Turning Challenges Into Opportunities No Matter Your Industry 

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“How are we going to get around this?” 

“OK, so, sit down. We’ve got another emergency to deal with…” 

No one ever wants to hear those sentiments or something similar. 

Of course, we all have. 

No business ever runs entirely smoothly all of the time (and anyone that does probably doesn’t “run” for very long). Emergencies, challenges, and problems are a constant. 

A company that’s equipped to meet a challenge is one that’s going to survive. A company that’s equipped to turn a challenge into an opportunity is one that’s going to thrive. 

Now, that’s not to say that you have to sit around, wasting precious time in an emergency thinking: “how can we turn this into an opportunity to thrive?” 

Sometimes, many times, the right course of action is to react fast. 

But, in my daily research for our digital marketing and search engine optimization service company, I discovered some ways that people in vastly, vastly different industries responded to challenges. 



The Marketing Challenges of Small Towns in New England


When you read the phrase “small towns in New England,” you probably get a very clear mental image. 

I certainly do. 

However, it turns out that, like so many other locations, they are struggling in regards to tourism right now. 

This makes sense, of course (global pandemic and all). 

That said, they still need to make money. This is frustrating because they do have plenty to offer. 

As the article says “even the smallest communities in Sullivan County may have a particular trail or historical marker that, when developed and marketed properly, could not only bring visitors to that community but to neighboring ones as well.”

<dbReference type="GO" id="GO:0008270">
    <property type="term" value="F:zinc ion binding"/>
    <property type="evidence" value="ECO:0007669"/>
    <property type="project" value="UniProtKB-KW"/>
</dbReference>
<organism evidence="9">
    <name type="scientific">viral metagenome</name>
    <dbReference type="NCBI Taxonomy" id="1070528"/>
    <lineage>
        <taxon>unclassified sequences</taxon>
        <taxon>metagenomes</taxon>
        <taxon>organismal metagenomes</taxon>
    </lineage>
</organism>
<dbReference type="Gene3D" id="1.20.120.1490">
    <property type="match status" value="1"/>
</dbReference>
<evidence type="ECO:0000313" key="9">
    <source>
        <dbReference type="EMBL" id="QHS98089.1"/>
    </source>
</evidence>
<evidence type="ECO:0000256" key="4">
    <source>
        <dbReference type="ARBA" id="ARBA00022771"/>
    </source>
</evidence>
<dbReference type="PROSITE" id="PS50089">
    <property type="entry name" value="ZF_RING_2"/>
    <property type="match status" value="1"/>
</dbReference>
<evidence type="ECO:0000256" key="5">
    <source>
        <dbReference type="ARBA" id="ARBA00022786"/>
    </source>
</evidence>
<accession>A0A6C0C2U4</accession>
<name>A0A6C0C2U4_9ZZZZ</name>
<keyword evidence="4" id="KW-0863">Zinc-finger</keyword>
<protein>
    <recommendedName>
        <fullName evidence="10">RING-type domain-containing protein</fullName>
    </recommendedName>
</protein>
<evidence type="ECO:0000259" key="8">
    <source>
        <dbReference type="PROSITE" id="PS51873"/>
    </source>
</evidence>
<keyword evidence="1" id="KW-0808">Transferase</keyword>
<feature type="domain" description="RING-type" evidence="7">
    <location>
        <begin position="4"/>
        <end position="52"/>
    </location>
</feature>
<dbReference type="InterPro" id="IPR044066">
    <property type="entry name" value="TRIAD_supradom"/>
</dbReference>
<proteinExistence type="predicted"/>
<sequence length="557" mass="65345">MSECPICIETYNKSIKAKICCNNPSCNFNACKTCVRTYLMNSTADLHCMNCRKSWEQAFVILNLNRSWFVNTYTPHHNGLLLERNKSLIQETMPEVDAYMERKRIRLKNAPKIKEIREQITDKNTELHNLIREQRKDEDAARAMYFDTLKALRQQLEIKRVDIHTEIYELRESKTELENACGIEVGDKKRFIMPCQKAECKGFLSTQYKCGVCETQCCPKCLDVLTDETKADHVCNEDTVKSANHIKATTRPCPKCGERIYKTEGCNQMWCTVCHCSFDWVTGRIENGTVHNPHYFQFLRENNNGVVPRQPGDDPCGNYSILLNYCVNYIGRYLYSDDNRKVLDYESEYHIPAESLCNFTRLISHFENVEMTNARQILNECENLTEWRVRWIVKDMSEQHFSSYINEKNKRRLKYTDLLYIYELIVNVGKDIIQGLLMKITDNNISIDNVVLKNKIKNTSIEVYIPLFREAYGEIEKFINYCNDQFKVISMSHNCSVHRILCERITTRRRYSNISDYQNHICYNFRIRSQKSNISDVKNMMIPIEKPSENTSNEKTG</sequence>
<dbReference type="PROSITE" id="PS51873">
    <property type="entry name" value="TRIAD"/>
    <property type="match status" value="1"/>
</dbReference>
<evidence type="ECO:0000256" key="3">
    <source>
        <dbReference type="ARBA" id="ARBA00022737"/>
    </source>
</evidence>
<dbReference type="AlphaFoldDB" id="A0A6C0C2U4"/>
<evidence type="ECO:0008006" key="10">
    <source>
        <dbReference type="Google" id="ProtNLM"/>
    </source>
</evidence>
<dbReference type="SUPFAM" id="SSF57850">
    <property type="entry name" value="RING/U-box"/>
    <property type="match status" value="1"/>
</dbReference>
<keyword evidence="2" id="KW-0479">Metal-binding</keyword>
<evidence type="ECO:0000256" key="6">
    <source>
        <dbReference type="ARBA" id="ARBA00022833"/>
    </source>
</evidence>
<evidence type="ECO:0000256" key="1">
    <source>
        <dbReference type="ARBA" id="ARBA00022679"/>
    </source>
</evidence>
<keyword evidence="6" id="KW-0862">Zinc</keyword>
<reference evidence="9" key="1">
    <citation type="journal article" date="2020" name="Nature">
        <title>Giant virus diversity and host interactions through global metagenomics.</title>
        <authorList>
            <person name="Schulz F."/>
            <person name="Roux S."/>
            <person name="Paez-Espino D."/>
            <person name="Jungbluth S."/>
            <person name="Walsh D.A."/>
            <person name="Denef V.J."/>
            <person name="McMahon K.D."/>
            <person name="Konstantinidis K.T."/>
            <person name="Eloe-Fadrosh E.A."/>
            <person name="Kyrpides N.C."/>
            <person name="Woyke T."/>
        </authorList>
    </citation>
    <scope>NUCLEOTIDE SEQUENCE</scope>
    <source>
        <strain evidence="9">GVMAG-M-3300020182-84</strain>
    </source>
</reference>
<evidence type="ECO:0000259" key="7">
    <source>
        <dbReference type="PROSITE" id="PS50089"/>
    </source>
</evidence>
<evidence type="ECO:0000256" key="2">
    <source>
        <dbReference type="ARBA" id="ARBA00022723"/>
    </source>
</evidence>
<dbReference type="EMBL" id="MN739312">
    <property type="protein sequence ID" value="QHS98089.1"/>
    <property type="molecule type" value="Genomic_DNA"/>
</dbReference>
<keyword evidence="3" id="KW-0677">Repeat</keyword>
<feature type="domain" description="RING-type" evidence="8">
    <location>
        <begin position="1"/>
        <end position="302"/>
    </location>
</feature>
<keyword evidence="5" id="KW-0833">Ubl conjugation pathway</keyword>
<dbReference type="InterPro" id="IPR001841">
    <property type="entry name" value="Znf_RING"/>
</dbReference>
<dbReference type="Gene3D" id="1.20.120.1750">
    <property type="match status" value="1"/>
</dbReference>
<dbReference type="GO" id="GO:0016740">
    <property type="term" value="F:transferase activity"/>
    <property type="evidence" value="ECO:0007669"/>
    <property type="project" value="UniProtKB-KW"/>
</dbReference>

With a challenge like the pandemic, it appears that the local communities have, quite literally, “sprung into action.” 

They have engaged in “collaborative marketing” that “might also help to preserve local landmarks that sometimes disappear from a lack of support or attention.” 

They’re going to “create a governing body or council to oversee (their marketing) plan’s further development and implementation… This group should be diverse in membership, with representatives from each town or city and from a broad spectrum of industries, institutions, and organizations.” 

Furthermore, they’re going to “determine logistics such as funding the project for long-term sustainability, defining the region’s ‘brand’ or marketing identity and a plan to connect that brand to target audiences.” 

Lastly, they’re going to “consider the ongoing management of the website,” with the idea “it has to be refreshed once a week. Maybe there is a blog or something so that people will want to check it again and again because there’s exciting stuff on there.” 

What does that sound like? 

Right. Every business you know. 

Bringing a group of highly-qualified individuals together from diverse backgrounds to determine the funding, the branding, and maintaining the website” – that’s what every small to midsize business should do. That’s true regardless of whether you’re doing all that in-house or not. Instead of just trying to solve everything by individual towns, they pooled their resources. 



Marketing Marijuana Around Restrictions 


You might think “marijuana sells itself.” 

Well, in many cases, it has to. 

See, there are strict, strict regulations on weed advertising. 

As this article says, “outdoor ads can’t be placed within a certain proximity to schools, parks, churches, and any number of civic landmarks.” Furthermore, “marijuana regulations prevent businesses from even reaching new audiences through roundabout methods of paid advertising, such as giveaways or competitions on social platforms because companies aren’t allowed to give away products or engage in sweepstakes.” 

On top of that, with the pandemic, so many stores had to limit (or even eliminate) in-person buying. 

That said, instead of shying away from those challenges, it appears that many in the weed industry have met them head-on. 

For example, there are “virtual events,” including “getting other brands to co-sponsor (events) to increase impact.” 

Email marketing, special discounts, and of course, SEO – those in the marijuana industry have used all of those to get around their unique restrictions. 

What can you take from this? 

Well, depending on your industry, you may not face the same challenges that those in the weed industry do. But, by working around those restrictions, you can find a way to turn circumstances in your favor. 

For help with this exact problem and so much else, you can reach our digital marketing and search engine optimization service at (888) 477-9540.